Guess it’s back to sneaking nuts and cheese and dried fruit into things and trying to be mindful to take in more calorie-dense foods. One good thing about having some knowledge of nutrition and how to meet my needs is that it does make it easier to know what to do to keep myself healthy. The issue, of course, is always habit, turning off the autopilot once in a while.
Oh well, at least summer’s coming, which makes ice cream a pretty easy choice. I wish New York would adopt Dairy Queen, that’s one of the few things from the suburbs I miss!
Happy Memorial Day. Hope you have a great long weekend planned!
Something you’ll probably see me post a lot about is vegetarianism.
I never intended to become a vegetarian—and technically, I’m still not one—but since meeting and living with Chris, I’ve come to appreciate meat-free foods. We don’t really keep meat in the house (except for the occasional carton of egg whites when we’re baking cookies or something, if that counts), and we often go to one of the many vegetarian or vegetarian-friendly restaurants in New York, since there are so many.
I do still eat meat on occasion, though over the past year-and-a-half, I’ve very gradually transitioned from eating it once a day to once a week. It hasn’t been a conscious effort, exactly. To be honest, it’s more that I’ve just gotten used to it and come to really enjoy some of the benefits of a vegetarian diet. I feel like I have more energy and get sick less frequently. I also sleep better—much better—than I used to.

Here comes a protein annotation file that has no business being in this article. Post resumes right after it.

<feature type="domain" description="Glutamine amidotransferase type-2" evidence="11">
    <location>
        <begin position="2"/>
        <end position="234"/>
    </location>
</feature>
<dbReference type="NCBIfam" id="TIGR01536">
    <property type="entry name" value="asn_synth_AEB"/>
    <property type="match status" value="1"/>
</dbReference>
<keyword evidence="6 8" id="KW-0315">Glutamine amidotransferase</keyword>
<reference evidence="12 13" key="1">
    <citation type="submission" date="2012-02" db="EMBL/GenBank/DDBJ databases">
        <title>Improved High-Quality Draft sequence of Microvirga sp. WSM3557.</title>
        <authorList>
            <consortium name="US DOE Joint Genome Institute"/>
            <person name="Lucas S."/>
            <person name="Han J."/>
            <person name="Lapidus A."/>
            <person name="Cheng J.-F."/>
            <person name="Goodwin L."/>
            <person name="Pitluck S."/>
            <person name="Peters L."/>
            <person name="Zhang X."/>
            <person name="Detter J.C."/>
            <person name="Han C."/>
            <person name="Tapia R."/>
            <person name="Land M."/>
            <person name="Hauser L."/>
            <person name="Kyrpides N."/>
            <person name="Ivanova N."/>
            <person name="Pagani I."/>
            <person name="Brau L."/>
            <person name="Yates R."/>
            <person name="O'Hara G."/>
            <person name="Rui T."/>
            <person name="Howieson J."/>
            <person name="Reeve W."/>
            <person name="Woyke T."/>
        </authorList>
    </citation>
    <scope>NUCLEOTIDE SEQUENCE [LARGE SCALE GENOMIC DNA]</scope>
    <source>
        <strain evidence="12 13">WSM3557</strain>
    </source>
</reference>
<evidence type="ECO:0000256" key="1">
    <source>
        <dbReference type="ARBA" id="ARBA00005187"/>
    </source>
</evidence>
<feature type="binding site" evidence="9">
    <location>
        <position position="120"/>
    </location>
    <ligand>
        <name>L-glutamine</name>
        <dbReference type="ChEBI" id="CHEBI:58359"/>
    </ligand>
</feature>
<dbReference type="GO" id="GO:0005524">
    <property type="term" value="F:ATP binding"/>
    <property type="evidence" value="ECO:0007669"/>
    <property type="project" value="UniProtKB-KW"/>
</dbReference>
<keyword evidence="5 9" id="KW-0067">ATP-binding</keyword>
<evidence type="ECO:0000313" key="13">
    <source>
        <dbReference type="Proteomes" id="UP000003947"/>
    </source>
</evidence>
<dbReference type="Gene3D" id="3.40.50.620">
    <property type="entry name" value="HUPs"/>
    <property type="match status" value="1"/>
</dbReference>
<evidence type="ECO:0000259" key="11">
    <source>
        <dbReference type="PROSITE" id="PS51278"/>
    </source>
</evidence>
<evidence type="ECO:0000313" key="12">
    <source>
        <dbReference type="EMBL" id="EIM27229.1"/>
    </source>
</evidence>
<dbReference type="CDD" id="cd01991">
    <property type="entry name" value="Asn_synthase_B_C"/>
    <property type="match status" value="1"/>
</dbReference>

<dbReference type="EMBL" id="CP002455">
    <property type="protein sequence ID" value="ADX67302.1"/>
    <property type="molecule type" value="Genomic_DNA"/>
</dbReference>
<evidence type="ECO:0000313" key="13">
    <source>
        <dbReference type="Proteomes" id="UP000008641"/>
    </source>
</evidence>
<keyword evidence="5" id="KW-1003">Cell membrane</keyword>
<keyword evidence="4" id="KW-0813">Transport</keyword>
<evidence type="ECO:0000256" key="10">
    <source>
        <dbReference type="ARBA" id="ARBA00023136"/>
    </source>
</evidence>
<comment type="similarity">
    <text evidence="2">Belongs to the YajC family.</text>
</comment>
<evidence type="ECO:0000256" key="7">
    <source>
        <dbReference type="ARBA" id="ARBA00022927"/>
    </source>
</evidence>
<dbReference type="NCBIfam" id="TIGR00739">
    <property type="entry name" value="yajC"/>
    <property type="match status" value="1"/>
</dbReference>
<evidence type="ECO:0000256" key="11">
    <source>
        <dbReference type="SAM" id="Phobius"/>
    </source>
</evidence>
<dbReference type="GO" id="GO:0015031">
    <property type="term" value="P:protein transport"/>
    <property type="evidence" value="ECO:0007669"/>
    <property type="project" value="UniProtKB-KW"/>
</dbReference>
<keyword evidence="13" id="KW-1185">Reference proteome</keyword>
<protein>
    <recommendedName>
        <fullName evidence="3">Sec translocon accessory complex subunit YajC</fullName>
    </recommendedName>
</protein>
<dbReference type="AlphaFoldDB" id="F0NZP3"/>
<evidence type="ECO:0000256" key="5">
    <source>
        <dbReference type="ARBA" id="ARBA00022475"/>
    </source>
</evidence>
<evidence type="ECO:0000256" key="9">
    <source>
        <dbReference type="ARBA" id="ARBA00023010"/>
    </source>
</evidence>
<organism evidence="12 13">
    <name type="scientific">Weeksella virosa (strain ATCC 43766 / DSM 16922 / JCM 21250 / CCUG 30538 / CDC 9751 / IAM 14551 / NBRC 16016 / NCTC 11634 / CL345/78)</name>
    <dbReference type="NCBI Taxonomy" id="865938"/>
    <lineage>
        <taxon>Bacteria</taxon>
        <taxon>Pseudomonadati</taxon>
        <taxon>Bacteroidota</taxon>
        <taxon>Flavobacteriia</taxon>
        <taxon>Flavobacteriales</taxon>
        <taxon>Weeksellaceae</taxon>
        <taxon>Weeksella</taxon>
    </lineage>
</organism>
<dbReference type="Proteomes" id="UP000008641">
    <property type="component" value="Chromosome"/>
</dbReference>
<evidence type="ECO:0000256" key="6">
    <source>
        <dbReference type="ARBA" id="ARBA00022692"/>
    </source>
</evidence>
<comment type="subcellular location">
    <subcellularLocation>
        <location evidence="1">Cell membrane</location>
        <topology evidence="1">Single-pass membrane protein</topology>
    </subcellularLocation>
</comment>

Of course, there are plenty of other factors that contribute, but some of the other perks include that feeling that I am making a choice that benefits the planet and its creatures (hah, creatures)—we humans love feeling “green,” don’t we?—and the sweetness of saving a little money.
And did I mention how awesome and amusing fake meat is? It basically is what it sounds like: texturized soy or gluten protein flavored to taste like various meat products. For example, the other night, I made this masaman curry with vegetarian duck in it. We had just spent the day in Chinatown wandering around and stocking up on various canned fake meat products we’d never encountered before.
Last night, we made pad thai with fried gluten, which was oddly similar to scrambled egg. We also threw in some chopped peanuts. Since we were out, Chris went to the deli on the corner and came home with a pack of Uncle Jesse’s nuts. I about died laughing…